VP pushes comprehensive health plan for all Pinoys


Vice President Jejomar Binay on Monday vowed to improve government health services, as he noted that health services in the country have deteriorated and have become more costly based on a recent study.

“Joey Salgado, Office of the Vice President chief for media affairs, cited a report from IBON Foundation thatsaid health services have not improved at all and even became more costly.

The study showed that PhilHealth members still shell out a large amount of money for confinement, medicine and other medical needs, which defeats the purpose of PhilHealth membership.

Salgado said a Binay administration will not only improve the PhilHealth system but will also develop and implement a comprehensive health program–with emphasis on preventive health care–that is accessible to as many Filipinos, even in far-flung areas.

IBON, citing Philippine National Health Accounts (PNHA) data for 2013, said patients still had to shell out almost 70 percent for their health spending.

It said this is contrary to the administration’s claim that through PhilHealth, families belonging to the poorest or 20 percent of the population “will not have to shell out a single centavo” for public hospital services because of PhilHealth in 2012.

The research group added that this number has risen to 40 percent in 2014.

The IBON study, contained in the book “Critical Condition: Privatized Health in the Philippines,” was conducted among poor families in Metro Manila, Sorsogon, Nueva Ecija, Mindoro Oriental, Eastern Samar, Capiz, Iloilo and Negros Occidental.

Those interviewed included sponsored patients whose contributions are paid for by other individuals, the local government or government agencies, paying patients who are usually government or private sector employees and individually enrolled members, and lifetime patients who are senior citizens who have paid at least 120 monthly premium contributions.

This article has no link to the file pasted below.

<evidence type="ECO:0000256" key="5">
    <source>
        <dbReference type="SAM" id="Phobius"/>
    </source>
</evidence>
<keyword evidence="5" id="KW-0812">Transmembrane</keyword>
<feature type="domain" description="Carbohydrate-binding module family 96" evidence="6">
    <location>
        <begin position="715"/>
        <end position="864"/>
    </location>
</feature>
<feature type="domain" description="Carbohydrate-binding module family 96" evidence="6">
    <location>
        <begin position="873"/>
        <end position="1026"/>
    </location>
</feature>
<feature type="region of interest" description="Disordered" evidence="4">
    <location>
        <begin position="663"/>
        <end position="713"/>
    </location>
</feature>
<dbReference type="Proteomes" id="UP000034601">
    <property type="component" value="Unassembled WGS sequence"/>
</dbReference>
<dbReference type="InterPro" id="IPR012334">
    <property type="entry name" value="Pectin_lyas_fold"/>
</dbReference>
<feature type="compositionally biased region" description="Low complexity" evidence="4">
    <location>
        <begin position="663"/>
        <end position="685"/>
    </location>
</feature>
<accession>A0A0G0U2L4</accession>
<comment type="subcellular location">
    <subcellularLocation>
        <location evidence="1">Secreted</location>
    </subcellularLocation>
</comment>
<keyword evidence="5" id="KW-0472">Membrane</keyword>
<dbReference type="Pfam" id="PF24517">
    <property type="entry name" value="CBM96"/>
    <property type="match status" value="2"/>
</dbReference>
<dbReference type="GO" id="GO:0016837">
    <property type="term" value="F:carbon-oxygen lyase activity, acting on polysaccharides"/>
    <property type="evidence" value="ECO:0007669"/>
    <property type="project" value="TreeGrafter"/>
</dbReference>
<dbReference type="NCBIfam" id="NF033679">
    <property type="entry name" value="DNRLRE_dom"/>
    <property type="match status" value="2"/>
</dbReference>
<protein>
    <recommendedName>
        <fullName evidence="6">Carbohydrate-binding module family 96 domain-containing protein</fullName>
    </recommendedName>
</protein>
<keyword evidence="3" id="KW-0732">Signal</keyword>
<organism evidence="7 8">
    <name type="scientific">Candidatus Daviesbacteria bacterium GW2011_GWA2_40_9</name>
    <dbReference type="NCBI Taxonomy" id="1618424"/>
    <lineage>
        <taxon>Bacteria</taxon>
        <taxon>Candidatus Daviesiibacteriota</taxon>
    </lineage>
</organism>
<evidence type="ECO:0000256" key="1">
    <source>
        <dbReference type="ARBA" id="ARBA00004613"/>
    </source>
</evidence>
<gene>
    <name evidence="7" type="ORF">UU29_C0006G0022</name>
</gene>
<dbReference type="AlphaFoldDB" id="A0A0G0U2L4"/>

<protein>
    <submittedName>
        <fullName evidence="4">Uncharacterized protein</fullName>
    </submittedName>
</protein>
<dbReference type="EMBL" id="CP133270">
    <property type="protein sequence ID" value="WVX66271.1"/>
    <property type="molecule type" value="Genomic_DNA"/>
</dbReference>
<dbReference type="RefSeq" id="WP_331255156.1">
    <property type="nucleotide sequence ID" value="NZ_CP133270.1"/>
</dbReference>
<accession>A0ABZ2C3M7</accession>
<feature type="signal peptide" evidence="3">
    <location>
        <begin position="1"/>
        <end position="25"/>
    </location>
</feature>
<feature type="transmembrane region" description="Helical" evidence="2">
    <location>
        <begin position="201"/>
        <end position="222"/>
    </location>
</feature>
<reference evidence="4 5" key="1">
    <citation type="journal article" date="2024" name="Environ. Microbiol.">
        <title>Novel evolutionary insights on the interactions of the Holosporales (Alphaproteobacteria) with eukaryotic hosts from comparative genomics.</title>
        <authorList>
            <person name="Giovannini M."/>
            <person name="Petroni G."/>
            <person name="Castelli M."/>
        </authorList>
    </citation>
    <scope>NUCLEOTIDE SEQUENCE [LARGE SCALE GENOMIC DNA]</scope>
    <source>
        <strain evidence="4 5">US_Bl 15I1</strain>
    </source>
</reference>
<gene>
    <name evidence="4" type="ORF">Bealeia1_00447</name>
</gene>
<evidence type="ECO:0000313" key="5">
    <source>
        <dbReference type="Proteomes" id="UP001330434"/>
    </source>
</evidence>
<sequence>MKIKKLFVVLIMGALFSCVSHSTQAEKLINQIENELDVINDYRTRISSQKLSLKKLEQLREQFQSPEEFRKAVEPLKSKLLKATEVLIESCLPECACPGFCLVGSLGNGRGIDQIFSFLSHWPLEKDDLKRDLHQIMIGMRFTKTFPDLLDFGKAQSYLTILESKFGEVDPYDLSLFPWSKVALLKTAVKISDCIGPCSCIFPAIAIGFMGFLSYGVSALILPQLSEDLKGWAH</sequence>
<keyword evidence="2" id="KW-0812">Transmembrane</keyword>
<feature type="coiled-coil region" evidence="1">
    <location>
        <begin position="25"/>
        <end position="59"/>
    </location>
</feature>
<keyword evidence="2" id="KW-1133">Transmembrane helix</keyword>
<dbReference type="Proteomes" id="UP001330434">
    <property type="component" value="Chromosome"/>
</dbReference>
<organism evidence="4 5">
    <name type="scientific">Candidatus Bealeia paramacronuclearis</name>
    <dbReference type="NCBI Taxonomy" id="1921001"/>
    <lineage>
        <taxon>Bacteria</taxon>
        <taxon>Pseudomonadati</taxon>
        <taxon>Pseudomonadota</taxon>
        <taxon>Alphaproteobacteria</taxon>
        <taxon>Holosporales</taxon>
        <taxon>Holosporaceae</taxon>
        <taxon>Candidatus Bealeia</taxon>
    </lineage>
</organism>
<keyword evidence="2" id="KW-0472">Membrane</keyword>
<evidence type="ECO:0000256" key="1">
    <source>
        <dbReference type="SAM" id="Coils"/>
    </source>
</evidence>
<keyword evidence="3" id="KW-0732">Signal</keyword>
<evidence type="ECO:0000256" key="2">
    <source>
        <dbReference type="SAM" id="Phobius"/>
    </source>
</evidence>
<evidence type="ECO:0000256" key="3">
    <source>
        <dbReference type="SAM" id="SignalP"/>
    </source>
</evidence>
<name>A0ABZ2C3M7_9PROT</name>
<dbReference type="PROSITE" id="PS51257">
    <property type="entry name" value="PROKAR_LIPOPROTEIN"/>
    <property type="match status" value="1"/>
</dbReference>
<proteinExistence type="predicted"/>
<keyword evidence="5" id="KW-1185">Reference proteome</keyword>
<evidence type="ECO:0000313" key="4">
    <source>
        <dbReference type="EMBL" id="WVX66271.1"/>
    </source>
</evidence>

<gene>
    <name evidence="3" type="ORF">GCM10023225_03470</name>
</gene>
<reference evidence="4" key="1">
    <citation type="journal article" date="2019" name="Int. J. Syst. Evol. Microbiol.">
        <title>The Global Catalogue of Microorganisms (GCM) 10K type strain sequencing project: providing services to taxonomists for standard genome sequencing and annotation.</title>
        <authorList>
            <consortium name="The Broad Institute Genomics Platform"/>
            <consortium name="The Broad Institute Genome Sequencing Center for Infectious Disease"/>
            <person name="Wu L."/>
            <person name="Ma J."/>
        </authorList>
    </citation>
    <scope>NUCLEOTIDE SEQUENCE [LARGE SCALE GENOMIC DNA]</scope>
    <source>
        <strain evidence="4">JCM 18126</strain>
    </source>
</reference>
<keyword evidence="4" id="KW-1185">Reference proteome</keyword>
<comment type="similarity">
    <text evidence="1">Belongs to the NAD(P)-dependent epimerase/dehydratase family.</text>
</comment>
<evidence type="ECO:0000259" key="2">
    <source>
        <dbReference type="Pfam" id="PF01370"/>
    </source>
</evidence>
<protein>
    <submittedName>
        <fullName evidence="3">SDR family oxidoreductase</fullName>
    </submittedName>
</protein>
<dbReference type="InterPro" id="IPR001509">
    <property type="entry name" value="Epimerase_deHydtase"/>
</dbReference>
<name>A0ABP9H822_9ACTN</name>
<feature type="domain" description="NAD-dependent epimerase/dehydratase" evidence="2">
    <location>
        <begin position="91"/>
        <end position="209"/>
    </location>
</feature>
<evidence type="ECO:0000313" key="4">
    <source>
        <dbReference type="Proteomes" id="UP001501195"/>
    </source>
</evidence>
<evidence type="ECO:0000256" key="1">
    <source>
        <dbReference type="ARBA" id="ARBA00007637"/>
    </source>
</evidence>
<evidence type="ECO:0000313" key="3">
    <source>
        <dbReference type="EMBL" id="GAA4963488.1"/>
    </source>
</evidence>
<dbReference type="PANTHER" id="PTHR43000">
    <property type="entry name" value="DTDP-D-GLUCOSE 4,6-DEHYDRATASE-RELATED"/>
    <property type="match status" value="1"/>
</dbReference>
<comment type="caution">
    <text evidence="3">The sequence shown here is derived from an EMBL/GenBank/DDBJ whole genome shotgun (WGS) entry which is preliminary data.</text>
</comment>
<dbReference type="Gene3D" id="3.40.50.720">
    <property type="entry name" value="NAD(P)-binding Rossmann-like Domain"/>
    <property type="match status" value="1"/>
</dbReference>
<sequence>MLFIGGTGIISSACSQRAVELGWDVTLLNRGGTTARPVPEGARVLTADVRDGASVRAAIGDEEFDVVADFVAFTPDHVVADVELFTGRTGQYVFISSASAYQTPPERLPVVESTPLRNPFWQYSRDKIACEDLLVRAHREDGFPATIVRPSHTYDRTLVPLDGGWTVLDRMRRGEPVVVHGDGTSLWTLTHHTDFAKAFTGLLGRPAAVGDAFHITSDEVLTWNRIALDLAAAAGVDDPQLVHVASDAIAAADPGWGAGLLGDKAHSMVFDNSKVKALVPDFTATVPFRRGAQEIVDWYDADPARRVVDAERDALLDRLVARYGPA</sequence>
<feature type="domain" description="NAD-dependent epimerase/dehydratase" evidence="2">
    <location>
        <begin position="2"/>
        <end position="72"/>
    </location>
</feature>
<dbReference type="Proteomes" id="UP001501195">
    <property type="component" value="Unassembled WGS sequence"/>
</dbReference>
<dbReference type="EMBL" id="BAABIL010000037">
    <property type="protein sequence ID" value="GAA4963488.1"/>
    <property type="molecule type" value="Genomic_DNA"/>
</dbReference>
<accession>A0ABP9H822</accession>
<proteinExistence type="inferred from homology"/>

The study showed most PhilHealth beneficiaries interviewed still bought medical paraphernalia or equipment prescribed by doctors and nurses and which were not provided by the hospital.

Some of these medical paraphernalia are breathing tubes, intravenous (IV) therapy paraphernalia such as needles, syringes, dextrose, surgical paraphernalia, birthing paraphernalia, urine bags, catheter, blood-transfusion related paraphernalia, oxygen masks, ampoule and vials, gloves and cleaning implements.

The beneficiaries also bought medicine outside the hospital as these were not available in the hospital’s pharmacy.

These included antibiotics, anti-inflammatory drugs, and drugs for pneumonia, tuberculosis, cough, allergies, dialysis, pain and fever.

In Nueva Ecija, IBON said sponsored patients complained they had to shell out a large amount for confinement.

Some borrowed money to buy prescribed medicine, while other patients asked for donations from friends and relatives, politicians and government agencies.

IBON added some patients were so desperate they borrowed from lenders who charge an interest as high as 10 to 40 percent a month.

“Even if the hospital guarantees reimbursement in part or in full for unavailable paraphernalia and drugs, patients regardless of category said that having to shell out money for their confinement is rather burdensome,” it said.